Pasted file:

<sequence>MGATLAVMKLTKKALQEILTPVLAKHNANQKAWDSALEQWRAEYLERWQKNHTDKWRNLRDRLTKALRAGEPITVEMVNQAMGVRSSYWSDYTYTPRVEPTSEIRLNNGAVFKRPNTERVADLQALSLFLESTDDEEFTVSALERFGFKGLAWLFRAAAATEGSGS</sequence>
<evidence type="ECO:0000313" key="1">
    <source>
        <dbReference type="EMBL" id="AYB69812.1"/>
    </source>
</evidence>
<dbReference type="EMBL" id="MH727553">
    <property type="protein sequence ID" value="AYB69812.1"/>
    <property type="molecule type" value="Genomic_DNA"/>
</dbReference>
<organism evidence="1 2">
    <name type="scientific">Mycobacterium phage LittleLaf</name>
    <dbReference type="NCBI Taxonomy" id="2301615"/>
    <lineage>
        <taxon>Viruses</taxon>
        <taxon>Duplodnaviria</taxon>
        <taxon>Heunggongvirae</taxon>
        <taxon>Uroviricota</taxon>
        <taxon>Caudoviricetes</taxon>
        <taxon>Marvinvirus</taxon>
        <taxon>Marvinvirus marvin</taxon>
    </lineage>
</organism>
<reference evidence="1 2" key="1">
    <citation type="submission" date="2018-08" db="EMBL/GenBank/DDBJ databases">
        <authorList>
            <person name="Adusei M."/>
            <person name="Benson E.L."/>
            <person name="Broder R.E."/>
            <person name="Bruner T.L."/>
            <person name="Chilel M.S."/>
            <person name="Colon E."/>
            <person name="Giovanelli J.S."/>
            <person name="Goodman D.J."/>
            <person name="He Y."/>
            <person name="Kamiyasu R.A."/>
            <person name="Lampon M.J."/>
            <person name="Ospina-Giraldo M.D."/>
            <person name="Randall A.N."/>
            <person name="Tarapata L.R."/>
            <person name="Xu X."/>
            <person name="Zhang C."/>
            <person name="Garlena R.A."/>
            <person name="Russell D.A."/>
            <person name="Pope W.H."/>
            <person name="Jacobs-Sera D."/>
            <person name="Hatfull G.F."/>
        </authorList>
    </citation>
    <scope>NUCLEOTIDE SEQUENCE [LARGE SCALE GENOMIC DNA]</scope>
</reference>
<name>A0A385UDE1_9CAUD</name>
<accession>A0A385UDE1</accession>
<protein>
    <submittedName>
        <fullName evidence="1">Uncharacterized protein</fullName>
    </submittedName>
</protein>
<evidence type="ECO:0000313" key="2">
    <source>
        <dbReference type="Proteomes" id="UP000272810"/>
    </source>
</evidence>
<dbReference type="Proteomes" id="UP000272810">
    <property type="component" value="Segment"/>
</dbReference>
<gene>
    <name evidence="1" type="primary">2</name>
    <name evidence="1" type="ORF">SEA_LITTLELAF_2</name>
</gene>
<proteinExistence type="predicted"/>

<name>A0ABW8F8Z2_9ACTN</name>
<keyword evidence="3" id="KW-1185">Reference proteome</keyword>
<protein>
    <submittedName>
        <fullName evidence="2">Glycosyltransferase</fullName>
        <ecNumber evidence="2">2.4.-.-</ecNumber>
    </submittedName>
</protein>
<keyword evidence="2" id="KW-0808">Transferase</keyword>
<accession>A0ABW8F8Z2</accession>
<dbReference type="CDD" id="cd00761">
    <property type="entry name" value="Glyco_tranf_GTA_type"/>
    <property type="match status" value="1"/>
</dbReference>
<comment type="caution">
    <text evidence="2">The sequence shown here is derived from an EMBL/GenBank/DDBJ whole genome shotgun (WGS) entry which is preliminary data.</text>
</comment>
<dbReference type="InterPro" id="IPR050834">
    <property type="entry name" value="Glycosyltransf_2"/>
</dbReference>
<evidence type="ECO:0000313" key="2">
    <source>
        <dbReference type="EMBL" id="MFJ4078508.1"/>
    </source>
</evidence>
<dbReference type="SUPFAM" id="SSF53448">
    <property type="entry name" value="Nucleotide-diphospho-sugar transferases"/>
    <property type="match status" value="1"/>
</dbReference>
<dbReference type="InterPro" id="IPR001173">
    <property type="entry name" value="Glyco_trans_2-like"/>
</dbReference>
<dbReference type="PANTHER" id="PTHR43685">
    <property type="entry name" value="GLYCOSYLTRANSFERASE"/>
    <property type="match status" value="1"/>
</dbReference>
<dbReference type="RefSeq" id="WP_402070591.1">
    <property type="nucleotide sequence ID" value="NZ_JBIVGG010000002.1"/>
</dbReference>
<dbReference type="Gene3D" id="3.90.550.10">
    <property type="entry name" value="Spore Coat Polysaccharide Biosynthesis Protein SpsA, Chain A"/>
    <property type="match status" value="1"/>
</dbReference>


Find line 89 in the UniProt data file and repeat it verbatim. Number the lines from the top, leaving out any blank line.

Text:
<dbReference type="InterPro" id="IPR050834">